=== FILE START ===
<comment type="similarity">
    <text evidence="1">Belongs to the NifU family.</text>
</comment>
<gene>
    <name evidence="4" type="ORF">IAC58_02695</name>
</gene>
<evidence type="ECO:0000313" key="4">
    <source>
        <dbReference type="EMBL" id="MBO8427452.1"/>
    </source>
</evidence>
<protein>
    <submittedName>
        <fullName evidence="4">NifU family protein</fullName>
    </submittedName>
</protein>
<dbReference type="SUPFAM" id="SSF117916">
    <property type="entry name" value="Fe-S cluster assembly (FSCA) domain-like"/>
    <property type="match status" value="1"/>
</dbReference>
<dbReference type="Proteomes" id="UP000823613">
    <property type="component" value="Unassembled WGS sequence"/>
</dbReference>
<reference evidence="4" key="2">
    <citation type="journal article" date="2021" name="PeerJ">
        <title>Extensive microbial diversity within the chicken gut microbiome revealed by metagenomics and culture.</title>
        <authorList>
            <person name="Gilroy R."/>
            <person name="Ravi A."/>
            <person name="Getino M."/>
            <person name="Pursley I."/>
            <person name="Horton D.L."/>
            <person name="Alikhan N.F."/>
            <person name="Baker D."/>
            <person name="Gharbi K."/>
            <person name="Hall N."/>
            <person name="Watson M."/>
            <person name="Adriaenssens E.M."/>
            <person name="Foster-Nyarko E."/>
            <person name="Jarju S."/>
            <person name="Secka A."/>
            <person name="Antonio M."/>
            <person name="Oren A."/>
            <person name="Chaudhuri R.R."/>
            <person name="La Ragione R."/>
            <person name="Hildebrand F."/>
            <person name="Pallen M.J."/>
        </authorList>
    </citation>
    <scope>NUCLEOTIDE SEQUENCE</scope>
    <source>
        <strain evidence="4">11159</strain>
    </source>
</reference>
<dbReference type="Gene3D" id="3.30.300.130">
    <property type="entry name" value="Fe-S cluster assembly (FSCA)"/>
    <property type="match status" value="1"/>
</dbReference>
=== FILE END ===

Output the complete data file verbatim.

<comment type="similarity">
    <text evidence="1">Belongs to the NifU family.</text>
</comment>
<gene>
    <name evidence="4" type="ORF">IAC58_02695</name>
</gene>
<evidence type="ECO:0000313" key="4">
    <source>
        <dbReference type="EMBL" id="MBO8427452.1"/>
    </source>
</evidence>
<protein>
    <submittedName>
        <fullName evidence="4">NifU family protein</fullName>
    </submittedName>
</protein>
<dbReference type="SUPFAM" id="SSF117916">
    <property type="entry name" value="Fe-S cluster assembly (FSCA) domain-like"/>
    <property type="match status" value="1"/>
</dbReference>
<dbReference type="Proteomes" id="UP000823613">
    <property type="component" value="Unassembled WGS sequence"/>
</dbReference>
<reference evidence="4" key="2">
    <citation type="journal article" date="2021" name="PeerJ">
        <title>Extensive microbial diversity within the chicken gut microbiome revealed by metagenomics and culture.</title>
        <authorList>
            <person name="Gilroy R."/>
            <person name="Ravi A."/>
            <person name="Getino M."/>
            <person name="Pursley I."/>
            <person name="Horton D.L."/>
            <person name="Alikhan N.F."/>
            <person name="Baker D."/>
            <person name="Gharbi K."/>
            <person name="Hall N."/>
            <person name="Watson M."/>
            <person name="Adriaenssens E.M."/>
            <person name="Foster-Nyarko E."/>
            <person name="Jarju S."/>
            <person name="Secka A."/>
            <person name="Antonio M."/>
            <person name="Oren A."/>
            <person name="Chaudhuri R.R."/>
            <person name="La Ragione R."/>
            <person name="Hildebrand F."/>
            <person name="Pallen M.J."/>
        </authorList>
    </citation>
    <scope>NUCLEOTIDE SEQUENCE</scope>
    <source>
        <strain evidence="4">11159</strain>
    </source>
</reference>
<dbReference type="Gene3D" id="3.30.300.130">
    <property type="entry name" value="Fe-S cluster assembly (FSCA)"/>
    <property type="match status" value="1"/>
</dbReference>